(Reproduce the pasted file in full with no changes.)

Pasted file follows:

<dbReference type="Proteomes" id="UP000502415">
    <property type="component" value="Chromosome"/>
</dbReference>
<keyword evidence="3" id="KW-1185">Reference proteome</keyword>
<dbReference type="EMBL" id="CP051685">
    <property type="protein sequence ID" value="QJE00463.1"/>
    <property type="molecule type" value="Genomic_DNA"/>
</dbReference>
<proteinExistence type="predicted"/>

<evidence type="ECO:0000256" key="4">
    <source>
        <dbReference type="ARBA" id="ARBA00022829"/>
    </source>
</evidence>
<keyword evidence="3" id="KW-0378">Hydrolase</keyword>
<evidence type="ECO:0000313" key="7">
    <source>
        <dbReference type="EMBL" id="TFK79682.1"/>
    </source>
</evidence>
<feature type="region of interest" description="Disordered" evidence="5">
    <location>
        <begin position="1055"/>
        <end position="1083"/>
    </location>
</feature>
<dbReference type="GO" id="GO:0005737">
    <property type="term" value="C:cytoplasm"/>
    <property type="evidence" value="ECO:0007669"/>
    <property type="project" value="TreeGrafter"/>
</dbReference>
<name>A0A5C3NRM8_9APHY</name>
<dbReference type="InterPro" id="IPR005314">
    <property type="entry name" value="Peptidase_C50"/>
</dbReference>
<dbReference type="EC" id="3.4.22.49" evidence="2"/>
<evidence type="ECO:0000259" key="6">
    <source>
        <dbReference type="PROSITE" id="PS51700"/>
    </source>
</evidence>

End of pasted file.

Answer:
<dbReference type="Proteomes" id="UP000502415">
    <property type="component" value="Chromosome"/>
</dbReference>
<keyword evidence="3" id="KW-1185">Reference proteome</keyword>
<dbReference type="EMBL" id="CP051685">
    <property type="protein sequence ID" value="QJE00463.1"/>
    <property type="molecule type" value="Genomic_DNA"/>
</dbReference>
<proteinExistence type="predicted"/>

<evidence type="ECO:0000256" key="4">
    <source>
        <dbReference type="ARBA" id="ARBA00022829"/>
    </source>
</evidence>
<keyword evidence="3" id="KW-0378">Hydrolase</keyword>
<evidence type="ECO:0000313" key="7">
    <source>
        <dbReference type="EMBL" id="TFK79682.1"/>
    </source>
</evidence>
<feature type="region of interest" description="Disordered" evidence="5">
    <location>
        <begin position="1055"/>
        <end position="1083"/>
    </location>
</feature>
<dbReference type="GO" id="GO:0005737">
    <property type="term" value="C:cytoplasm"/>
    <property type="evidence" value="ECO:0007669"/>
    <property type="project" value="TreeGrafter"/>
</dbReference>
<name>A0A5C3NRM8_9APHY</name>
<dbReference type="InterPro" id="IPR005314">
    <property type="entry name" value="Peptidase_C50"/>
</dbReference>
<dbReference type="EC" id="3.4.22.49" evidence="2"/>
<evidence type="ECO:0000259" key="6">
    <source>
        <dbReference type="PROSITE" id="PS51700"/>
    </source>
</evidence>